Michael Carman has a similar skill set of that of Sjogren, but does not quite have Sjogren's size. Carman is checking forward who joined Hershey late in 2011-12.
Zach Hamill, who was acquired from the Boston Bruins for Chris Bourque, has played well early this season for Hershey. He has played a role on the power play and the penalty kill, both roles that will make him more attractive for a mid-season call-up. While Hamill hasn't lived up to the billing of the eighth overall pick in the 2007 NHL entry draft, he has shown more promise this season in his short stint with Hershey.
Thomas Di Pauli and Travis Boyd round out the center prospects for the Capitals. Both are competing at the collegiate level and are longer term prospects that still need more time to develop to be on the Capitals radar.
If Yevgeni Kuznetsov was committed to playing in the NHL, he would immediately be the top line right wing for the Capitals. An argument could be made that Kuznetsov is the best player in the world not in the NHL, but the uncertainty of his future is going to require the Capitals to look at other options to fill the voided on the right side.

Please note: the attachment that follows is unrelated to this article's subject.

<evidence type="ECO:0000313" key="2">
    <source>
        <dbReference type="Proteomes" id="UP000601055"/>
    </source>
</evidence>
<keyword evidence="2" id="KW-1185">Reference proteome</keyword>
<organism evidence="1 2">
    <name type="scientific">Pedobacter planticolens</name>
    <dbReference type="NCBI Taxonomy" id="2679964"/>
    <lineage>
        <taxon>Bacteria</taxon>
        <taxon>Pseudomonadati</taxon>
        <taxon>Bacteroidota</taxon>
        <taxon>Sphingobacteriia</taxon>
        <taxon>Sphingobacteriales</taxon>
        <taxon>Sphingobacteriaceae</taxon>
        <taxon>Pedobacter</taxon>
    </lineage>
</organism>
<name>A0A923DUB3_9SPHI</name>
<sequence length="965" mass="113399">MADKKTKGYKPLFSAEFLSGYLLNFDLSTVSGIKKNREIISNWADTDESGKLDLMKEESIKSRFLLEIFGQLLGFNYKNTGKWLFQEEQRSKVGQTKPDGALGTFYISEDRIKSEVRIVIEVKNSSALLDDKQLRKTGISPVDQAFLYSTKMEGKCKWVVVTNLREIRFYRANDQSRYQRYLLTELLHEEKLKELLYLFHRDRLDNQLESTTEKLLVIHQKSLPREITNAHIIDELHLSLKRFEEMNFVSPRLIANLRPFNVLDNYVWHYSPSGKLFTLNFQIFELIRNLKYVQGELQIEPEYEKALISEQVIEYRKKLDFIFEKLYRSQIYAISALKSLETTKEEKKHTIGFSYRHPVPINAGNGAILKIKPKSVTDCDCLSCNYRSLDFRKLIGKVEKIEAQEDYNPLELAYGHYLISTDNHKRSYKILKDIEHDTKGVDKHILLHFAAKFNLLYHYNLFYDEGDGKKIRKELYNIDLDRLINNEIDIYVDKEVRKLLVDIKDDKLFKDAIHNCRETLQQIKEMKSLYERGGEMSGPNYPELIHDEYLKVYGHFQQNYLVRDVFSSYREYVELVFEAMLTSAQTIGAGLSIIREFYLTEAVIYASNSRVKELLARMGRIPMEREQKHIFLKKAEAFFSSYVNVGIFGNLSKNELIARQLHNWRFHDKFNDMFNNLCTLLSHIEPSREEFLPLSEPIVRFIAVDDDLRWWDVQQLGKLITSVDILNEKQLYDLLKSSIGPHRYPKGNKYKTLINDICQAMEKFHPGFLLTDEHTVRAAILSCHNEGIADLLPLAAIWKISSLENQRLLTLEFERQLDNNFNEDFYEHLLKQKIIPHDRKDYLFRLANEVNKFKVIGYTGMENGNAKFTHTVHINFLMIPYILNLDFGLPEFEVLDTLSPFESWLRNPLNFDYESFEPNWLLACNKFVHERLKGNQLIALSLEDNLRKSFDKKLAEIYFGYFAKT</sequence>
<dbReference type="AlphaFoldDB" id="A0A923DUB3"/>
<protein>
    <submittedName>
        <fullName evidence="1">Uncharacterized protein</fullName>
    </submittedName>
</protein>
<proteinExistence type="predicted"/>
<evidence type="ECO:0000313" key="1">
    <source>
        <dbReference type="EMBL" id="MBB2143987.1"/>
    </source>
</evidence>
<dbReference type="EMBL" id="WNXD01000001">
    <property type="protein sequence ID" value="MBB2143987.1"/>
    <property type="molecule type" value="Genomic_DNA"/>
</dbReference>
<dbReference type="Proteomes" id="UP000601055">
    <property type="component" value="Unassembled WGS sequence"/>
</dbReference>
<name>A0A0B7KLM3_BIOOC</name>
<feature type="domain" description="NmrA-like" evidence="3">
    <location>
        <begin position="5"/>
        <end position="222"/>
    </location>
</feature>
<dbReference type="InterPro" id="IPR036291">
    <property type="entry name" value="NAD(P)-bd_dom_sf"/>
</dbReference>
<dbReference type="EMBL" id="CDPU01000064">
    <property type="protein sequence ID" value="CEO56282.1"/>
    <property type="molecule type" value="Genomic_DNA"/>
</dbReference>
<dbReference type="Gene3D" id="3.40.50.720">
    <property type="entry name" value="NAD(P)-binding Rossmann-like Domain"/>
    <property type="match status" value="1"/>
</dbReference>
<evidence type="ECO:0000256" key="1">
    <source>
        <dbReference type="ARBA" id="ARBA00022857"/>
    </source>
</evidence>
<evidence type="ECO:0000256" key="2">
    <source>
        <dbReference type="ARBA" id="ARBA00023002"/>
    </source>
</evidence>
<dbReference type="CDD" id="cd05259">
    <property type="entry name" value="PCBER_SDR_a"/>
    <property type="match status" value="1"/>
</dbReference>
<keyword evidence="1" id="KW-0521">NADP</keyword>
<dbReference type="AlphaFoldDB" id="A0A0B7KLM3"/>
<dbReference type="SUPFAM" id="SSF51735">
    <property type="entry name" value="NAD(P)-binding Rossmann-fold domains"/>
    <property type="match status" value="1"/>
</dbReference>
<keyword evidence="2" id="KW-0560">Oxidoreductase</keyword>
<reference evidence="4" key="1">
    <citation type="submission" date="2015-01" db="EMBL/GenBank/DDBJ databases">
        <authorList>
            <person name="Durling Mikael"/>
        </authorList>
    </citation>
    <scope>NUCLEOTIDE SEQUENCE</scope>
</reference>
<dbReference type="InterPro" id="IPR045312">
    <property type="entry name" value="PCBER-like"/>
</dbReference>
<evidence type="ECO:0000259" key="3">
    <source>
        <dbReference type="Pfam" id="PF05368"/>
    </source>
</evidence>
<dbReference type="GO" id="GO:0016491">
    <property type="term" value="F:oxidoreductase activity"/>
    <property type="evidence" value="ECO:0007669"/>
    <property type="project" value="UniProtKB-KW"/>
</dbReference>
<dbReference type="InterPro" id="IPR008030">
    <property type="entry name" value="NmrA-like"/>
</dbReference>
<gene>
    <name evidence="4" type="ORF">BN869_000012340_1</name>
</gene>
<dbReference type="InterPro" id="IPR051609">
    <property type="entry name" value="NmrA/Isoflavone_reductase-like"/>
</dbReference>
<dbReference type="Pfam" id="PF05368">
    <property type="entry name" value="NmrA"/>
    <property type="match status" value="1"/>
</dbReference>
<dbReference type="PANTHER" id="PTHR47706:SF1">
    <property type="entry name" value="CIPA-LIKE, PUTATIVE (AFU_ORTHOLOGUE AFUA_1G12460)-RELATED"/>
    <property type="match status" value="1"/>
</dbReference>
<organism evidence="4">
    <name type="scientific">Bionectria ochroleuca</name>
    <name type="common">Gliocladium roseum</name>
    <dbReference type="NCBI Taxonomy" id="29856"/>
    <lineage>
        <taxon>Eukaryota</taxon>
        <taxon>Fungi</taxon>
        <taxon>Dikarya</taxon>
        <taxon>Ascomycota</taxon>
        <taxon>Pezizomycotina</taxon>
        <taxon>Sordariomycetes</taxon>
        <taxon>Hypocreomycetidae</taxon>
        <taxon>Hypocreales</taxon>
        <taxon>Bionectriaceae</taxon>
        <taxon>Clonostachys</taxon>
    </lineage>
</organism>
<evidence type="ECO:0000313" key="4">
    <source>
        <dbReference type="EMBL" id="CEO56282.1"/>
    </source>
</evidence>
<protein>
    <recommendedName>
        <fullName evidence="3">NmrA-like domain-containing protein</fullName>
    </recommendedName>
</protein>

The Capitals depth on right wing is thin in the NHL and the most likely solution is to shift some forwards to the right side. At this time, it appears likely that Tom Wilson will be lining up on right wing before Kuznetsov. Wilson is a hard-hitting right wing who has shown growth and improvement with his offensive side of the game. This development is important if Wilson hopes to be more than a checking forward for the Captials. Currently, things are looking promising for the 16th overall pick in the 2012 draft. Wilson has already signed an entry-level contract and could be in the Capitals lineup as soon as 2013-14.
Garrett Mitchell has quietly developed into a promising prospect for the Capitals. The 21-year-old is a gritty winger who plays a physical game, but has shown some offensive upside at the end of 2011-12 and continuing into the young 2012-13 season. While Mitchell's potential is more of a checking forward or penalty kill specialist, the recent surge in offense should keep him from being looked at as a one dimensional player.
Austin Wuthrich and Riley Barber are both playing at the college level this season. Wuthrich has not matched his freshman season for Notre Dame and remains a long-term project. Barber is off to a terrific freshman season for Miami University in which he has already been named CCHA Rookie of the Month twice. Barber was recently selected to represent the United States at the 2013 World Junior Championship.
The Capitals have more prospects at defense than any other position, but lack high end prospects. However, the positive part of the Capitals defensive depth is there are more players that are ready for a taste of the NHL.